The vaquita (Spanish: [baˈkita]; Phocoena sinus) is a species of porpoise endemic to the northern part of the Gulf of California that is on the brink of extinction. Based on beached skulls found in 1950 and 1951, the scientific description of the species was published in 1958. The word vaquita is Spanish for "little cow". Other names include cochito (Spanish for "little pig"), desert porpoise, vaquita porpoise, Gulf of California harbor porpoise, Gulf of California porpoise, and gulf porpoise. Since the baiji (Lipotes vexillifer) is thought to have gone extinct in 2006, the vaquita has taken on the title of the most endangered cetacean in the world. It has been listed as critically endangered since 1996. The population was estimated at 600 in 1997, below 100 in 2014, approximately 60 in 2015, around 30 in November 2016, and only 12-15 in March 2018, leading to the conclusion that the species will soon be extinct unless drastic action is taken.The population decrease is largely attributed to bycatch from the illegal gillnet fishery for the totoaba, a similarly sized endemic drum that is also critically endangered. The population decline has occurred despite an investment of tens of millions of dollars by the Mexican government in efforts to eliminate the bycatch. A partial gillnet ban was put in place for two years in May 2015; its scheduled expiration at the end of May 2017 spurred a campaign to have it extended and strengthened. On 7 June 2017, an agreement was announced by Mexican president Enrique Peña Nieto to make the gillnet ban permanent and strengthen enforcement. As well as the Mexican government and various environmental organizations, this effort will now also involve the foundations of Mexican businessman Carlos Slim and American actor and environmental activist Leonardo DiCaprio.A protective housing/captive breeding program, unprecedented for a marine mammal, has been developed and is undergoing feasibility testing, being now viewed as necessary to rescue the species. However, the sea pen housing needed to implement this strategy is not expected to be available until October 2017, which is feared may be too late. Additionally, the ability of the vaquita to survive and reproduce while confined to a sanctuary is uncertain. The Mexican government approved the plan on 3 April 2017, with commencement projected to begin in October 2017.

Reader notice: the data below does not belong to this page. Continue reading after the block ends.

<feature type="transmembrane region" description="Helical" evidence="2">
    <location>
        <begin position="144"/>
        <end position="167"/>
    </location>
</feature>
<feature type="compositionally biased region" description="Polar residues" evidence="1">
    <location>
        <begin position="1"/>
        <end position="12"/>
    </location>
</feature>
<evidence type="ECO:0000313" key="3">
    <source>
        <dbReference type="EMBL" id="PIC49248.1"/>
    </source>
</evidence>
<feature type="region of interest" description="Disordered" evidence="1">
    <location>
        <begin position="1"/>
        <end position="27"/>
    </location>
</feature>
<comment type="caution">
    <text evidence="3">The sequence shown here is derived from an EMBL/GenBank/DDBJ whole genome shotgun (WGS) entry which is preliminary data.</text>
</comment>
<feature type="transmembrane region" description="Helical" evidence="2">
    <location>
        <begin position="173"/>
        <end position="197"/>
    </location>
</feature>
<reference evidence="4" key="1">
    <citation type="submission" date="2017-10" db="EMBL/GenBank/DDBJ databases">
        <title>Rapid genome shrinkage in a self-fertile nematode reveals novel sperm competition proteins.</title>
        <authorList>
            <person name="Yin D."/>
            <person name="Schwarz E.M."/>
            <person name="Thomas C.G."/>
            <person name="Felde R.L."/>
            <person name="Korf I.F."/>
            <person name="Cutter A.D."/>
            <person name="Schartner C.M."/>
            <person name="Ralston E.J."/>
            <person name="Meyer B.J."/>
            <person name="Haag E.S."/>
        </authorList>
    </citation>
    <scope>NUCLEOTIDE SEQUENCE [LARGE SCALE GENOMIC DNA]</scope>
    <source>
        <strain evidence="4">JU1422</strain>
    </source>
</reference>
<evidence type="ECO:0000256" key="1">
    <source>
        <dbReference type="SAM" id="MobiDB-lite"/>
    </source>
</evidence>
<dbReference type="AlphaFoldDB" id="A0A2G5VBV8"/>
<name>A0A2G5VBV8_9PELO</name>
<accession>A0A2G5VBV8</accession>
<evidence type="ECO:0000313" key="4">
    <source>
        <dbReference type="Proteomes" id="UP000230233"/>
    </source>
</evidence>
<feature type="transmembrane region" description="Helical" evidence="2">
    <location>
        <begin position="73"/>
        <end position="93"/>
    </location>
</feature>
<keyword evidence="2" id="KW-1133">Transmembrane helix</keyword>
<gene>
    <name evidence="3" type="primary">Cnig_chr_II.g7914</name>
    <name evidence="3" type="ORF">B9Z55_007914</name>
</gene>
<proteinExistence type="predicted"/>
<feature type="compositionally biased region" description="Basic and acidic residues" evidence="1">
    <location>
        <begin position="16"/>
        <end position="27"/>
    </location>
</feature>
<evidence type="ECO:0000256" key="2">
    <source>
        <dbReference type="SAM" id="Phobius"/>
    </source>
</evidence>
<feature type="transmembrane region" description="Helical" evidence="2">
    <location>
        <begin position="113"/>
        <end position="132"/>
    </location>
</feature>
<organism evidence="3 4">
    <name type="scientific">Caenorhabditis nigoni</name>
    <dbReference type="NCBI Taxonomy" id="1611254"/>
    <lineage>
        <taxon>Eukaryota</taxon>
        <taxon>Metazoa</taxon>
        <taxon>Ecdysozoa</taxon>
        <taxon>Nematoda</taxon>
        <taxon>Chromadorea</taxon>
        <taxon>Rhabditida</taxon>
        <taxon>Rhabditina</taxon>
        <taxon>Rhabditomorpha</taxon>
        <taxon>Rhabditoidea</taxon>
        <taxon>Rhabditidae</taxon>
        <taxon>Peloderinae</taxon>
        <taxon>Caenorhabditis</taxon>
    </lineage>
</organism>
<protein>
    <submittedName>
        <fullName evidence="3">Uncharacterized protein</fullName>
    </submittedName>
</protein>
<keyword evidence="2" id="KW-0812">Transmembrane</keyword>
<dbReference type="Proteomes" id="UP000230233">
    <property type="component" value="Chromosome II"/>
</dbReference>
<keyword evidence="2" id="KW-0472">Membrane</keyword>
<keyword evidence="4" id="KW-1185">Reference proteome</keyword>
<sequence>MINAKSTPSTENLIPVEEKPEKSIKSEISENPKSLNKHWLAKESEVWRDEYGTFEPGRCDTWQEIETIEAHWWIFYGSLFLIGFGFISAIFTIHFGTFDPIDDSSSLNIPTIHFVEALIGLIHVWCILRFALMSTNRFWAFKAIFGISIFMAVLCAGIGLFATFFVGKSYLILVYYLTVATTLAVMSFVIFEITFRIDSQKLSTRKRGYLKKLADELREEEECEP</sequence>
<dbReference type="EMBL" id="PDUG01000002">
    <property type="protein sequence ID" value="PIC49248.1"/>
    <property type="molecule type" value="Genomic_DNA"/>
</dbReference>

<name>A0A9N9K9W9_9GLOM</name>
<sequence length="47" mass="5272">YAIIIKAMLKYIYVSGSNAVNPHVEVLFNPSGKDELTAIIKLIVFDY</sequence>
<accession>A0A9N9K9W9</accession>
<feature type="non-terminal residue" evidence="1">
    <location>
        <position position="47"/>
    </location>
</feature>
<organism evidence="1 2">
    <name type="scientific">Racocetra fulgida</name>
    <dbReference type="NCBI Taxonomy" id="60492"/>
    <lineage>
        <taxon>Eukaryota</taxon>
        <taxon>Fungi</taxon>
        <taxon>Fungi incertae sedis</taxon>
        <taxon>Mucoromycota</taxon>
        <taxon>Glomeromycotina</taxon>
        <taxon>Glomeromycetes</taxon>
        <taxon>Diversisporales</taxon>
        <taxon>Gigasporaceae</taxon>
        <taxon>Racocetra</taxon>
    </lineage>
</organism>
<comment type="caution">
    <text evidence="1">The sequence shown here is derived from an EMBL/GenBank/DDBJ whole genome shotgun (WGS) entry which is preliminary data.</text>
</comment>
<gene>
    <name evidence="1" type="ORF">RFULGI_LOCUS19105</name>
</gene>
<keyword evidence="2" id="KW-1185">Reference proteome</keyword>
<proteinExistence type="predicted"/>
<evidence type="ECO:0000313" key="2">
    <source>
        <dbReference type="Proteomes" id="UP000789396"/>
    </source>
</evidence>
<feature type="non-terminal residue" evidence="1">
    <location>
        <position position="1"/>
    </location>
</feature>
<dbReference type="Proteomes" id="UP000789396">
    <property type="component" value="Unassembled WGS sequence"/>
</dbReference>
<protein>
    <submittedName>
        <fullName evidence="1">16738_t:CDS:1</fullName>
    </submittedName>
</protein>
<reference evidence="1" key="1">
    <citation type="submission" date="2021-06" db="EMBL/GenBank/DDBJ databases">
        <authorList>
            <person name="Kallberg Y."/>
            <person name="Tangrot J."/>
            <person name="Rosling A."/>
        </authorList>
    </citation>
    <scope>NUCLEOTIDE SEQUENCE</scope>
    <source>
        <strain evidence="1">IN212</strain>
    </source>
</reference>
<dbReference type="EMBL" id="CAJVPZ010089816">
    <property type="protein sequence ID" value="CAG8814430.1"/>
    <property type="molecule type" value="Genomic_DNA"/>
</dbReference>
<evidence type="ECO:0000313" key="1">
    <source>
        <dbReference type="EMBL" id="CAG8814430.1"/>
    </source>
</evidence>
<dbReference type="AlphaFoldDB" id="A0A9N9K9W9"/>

In November 2017, the attempt to capture wild vaquitas for captive breeding and safekeeping was suspended following the death of a female vaquita. The adult female died within hours of being captured. In December 2017, Mexico, the United States and China agreed to take further steps to prevent trade in totoaba bladders. However, the intensifying poaching and the extremely low population make it likely that the species will go extinct unless drastic measures are taken. If the species does go extinct, it will likely be the first cetacean to do so since the baiji.